INTELLIGENT WORK FORUMS
FOR ENGINEERING PROFESSIONALS

Member Login




Remember Me
Forgot Password?
Join Us!

Come Join Us!

Are you an
Engineering professional?
Join Eng-Tips Forums!
  • Talk With Other Members
  • Be Notified Of Responses
    To Your Posts
  • Keyword Search
  • One-Click Access To Your
    Favorite Forums
  • Automated Signatures
    On Your Posts
  • Best Of All, It's Free!

Join Eng-Tips
*Eng-Tips's functionality depends on members receiving e-mail. By joining you are opting in to receive e-mail.

Posting Guidelines

Promoting, selling, recruiting, coursework and thesis posting is forbidden.
Jobs from Indeed

Link To This Forum!

Partner Button
Add Stickiness To Your Site By Linking To This Professionally Managed Technical Forum.
Just copy and paste the
code below into your site.

Absolute Roughness of Hoses?

Absolute Roughness of Hoses?

(OP)
Hi,

I am currently calculating pressure losses through my oil circuit and would like to know if anyone has typical absolute roughness values to use for hydraulic hoses? I am using Aeroquip hoses -16 (1 inch) size.

I read somewhere that 0.0001 feet is a conservative number to use?

Does anyone have technical info on this?

Regards,

Gabriel

RE: Absolute Roughness of Hoses?

This sort of data has always been hard to find.  If you use the Gates flow calculator at
http://www.gates.com/industrial/pressure/fluidFlow.cfm?location_id=3044
and then use your own pressure drop calculator to find their roughness value by trial and error you will see that they use your value of 0.0001" (or 0.0305 mm).

Generally the questions that come up about the roughness of "hose" are difficult to answer because the term "hose" can cover such a wide range of types, but if you are using a quality hydraulic hose then your value looks OK to me.

Katmar Software
Engineering & Risk Analysis Software
http://katmarsoftware.com

RE: Absolute Roughness of Hoses?

Sorry, I typed 0.0001" instead of 0.0001' in the post above. It should be 0.0001 ft - the value of 0.0305 mm was the correct conversion and the " was just my typo.

Katmar Software
Engineering & Risk Analysis Software
http://katmarsoftware.com

RE: Absolute Roughness of Hoses?

(OP)
Katmar,

Yes I had just found the Gates calculator this morning and it pretty much gives me the same results.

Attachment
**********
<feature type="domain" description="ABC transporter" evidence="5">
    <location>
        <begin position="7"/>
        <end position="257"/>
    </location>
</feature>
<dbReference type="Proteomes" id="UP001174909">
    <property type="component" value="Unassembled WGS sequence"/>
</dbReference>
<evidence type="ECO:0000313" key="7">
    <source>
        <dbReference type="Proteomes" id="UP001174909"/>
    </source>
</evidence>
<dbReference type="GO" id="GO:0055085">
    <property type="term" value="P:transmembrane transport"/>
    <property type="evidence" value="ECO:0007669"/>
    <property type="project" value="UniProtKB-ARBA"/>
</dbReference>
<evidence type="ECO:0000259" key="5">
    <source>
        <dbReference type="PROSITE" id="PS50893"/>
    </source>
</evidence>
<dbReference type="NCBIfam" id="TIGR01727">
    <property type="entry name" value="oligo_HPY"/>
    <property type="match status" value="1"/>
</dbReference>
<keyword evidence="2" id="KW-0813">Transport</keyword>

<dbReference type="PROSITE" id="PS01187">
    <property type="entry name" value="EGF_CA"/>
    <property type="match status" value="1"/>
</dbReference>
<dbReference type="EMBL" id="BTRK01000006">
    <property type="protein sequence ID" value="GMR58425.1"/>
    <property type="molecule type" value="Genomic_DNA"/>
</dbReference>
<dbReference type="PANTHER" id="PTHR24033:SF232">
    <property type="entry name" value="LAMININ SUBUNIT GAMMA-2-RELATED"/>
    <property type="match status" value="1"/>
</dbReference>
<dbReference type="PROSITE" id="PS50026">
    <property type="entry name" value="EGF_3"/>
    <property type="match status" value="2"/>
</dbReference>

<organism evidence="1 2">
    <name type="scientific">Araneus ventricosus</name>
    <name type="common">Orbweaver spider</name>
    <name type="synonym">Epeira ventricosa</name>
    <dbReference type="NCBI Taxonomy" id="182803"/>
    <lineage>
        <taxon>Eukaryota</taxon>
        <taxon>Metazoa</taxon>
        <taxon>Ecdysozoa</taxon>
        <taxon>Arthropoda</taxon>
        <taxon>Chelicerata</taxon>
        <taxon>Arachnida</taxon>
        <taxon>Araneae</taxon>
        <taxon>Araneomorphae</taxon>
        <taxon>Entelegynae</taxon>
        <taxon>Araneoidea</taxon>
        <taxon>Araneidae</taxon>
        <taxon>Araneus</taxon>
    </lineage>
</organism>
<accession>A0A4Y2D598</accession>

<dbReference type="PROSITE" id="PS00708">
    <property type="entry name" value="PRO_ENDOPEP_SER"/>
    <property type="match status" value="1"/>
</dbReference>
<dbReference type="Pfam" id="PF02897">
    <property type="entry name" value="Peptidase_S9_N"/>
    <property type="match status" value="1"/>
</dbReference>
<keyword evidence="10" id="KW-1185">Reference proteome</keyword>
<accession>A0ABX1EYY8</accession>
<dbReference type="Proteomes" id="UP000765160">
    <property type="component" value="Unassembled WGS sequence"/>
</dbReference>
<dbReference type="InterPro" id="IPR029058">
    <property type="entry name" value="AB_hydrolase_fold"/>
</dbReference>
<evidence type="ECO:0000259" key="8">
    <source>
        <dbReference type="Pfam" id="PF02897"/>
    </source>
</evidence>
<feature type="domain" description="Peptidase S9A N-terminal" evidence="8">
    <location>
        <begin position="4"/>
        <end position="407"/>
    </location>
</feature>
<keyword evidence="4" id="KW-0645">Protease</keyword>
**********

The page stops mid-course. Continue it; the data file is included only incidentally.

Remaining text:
I will keep that for future reference!

Thank you so much!

RE: Absolute Roughness of Hoses?

I got approx 0.000045' (0.0137 mm) using Katmar's approach

RE: Absolute Roughness of Hoses?

ione, that is a bit distressing that you got a different answer!  Were you using the Gates calculator?  I tried 4 different combinations of flow and pipe size and I got virtually exactly 0.0001 ft every time.  I took the oil as SG=0.8 and viscosity = 3 cP.  Then I took 200 ft of pipe using from 5 USgpm in a 0.5 inch pipe up to 200 USgpm in a 3 inch pipe.  Using trial and error in my Darcy-Weisbach based software to match the Gates overall pressure drop I found the roughness to be 0.0001 ft every time.

Katmar Software
Engineering & Risk Analysis Software
http://katmarsoftware.com

RE: Absolute Roughness of Hoses?

My apologies, I entered wrong values for absolute viscosity in the examples I've run in my pressure drop calculator. What I got now is  0.000083' (0.0254 mm). I think that  the difference it's now just a matter of approximation.

RE: Absolute Roughness of Hoses?

Thanks ione, we are close enough now that if we were working with pencils off a Moody chart we would be getting the same answer. Sometimes spreadsheets make us believe we are achieving higher levels of accuracy than are real.

Katmar Software
Engineering & Risk Analysis Software
http://katmarsoftware.com

RE: Absolute Roughness of Hoses?

(OP)
I couldn't agree with you more! There's a fine line when it comes to these approximations, but I feel confident in my results at this point.

ps. I use Excel sheets to do my pressure drop calculations!!  

Reply To This Thread

Posting in the Eng-Tips forums is a member-only feature.

Click Here to join Eng-Tips and talk with other members!


Related News

Resources

Close Box

Join Eng-Tips® Today!

Join your peers on the Internet's largest technical engineering professional community.
It's easy to join and it's free.

Here's Why Members Love Eng-Tips Forums:

Register now while it's still free!

Already a member? Close this window and log in.

Join Us             Close